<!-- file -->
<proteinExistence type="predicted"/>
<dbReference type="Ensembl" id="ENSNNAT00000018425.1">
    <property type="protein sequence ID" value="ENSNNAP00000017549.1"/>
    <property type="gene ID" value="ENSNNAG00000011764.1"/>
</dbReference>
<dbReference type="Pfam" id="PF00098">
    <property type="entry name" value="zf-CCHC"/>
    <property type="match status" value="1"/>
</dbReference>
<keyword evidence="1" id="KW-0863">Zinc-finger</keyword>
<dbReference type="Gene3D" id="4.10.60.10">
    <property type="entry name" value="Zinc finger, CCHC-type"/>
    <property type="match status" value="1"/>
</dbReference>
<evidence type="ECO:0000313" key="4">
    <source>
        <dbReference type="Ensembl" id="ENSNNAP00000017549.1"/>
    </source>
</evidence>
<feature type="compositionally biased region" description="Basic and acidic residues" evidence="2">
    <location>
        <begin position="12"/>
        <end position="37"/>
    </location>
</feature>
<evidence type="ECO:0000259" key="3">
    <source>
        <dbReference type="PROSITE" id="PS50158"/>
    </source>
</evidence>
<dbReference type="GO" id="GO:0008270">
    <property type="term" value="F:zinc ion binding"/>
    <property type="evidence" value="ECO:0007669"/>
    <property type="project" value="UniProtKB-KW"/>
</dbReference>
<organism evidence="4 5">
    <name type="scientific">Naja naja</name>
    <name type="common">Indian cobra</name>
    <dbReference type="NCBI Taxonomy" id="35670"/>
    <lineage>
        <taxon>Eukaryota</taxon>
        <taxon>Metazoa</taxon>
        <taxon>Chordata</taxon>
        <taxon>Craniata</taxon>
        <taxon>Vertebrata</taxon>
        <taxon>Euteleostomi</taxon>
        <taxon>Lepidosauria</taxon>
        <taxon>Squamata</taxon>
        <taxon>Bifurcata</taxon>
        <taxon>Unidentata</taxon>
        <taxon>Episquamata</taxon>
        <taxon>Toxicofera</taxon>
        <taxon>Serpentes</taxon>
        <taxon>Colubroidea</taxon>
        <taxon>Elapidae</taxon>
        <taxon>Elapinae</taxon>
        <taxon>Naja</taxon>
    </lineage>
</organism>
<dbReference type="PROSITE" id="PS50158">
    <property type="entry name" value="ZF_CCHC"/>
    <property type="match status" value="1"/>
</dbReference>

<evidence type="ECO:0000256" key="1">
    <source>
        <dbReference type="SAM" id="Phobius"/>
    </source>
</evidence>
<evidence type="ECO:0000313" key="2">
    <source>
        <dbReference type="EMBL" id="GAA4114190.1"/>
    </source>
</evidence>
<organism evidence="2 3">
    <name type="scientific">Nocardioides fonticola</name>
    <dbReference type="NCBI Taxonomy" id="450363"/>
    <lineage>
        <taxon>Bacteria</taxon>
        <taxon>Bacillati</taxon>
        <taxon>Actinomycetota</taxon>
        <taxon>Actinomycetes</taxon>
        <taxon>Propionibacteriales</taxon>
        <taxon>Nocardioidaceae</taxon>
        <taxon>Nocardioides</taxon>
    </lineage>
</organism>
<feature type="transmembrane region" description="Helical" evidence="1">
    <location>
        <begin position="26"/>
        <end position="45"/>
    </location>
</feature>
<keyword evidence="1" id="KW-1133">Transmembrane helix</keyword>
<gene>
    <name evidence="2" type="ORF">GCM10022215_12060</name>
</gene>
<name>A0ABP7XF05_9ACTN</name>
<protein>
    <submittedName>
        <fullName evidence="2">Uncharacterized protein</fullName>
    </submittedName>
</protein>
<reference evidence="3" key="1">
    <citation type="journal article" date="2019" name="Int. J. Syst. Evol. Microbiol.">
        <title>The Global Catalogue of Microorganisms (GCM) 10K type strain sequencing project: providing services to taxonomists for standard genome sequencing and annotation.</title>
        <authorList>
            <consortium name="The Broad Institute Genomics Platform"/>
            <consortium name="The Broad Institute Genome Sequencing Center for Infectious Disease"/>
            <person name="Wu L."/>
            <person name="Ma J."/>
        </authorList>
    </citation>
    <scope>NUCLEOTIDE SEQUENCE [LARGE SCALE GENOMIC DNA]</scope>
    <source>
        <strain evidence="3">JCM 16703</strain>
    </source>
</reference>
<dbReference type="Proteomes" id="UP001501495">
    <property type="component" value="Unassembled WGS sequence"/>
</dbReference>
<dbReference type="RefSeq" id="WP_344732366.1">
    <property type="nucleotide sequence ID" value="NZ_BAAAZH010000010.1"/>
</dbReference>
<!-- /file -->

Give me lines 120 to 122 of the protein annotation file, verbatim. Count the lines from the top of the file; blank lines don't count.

</dbReference>
<dbReference type="RefSeq" id="WP_344732366.1">
    <property type="nucleotide sequence ID" value="NZ_BAAAZH010000010.1"/>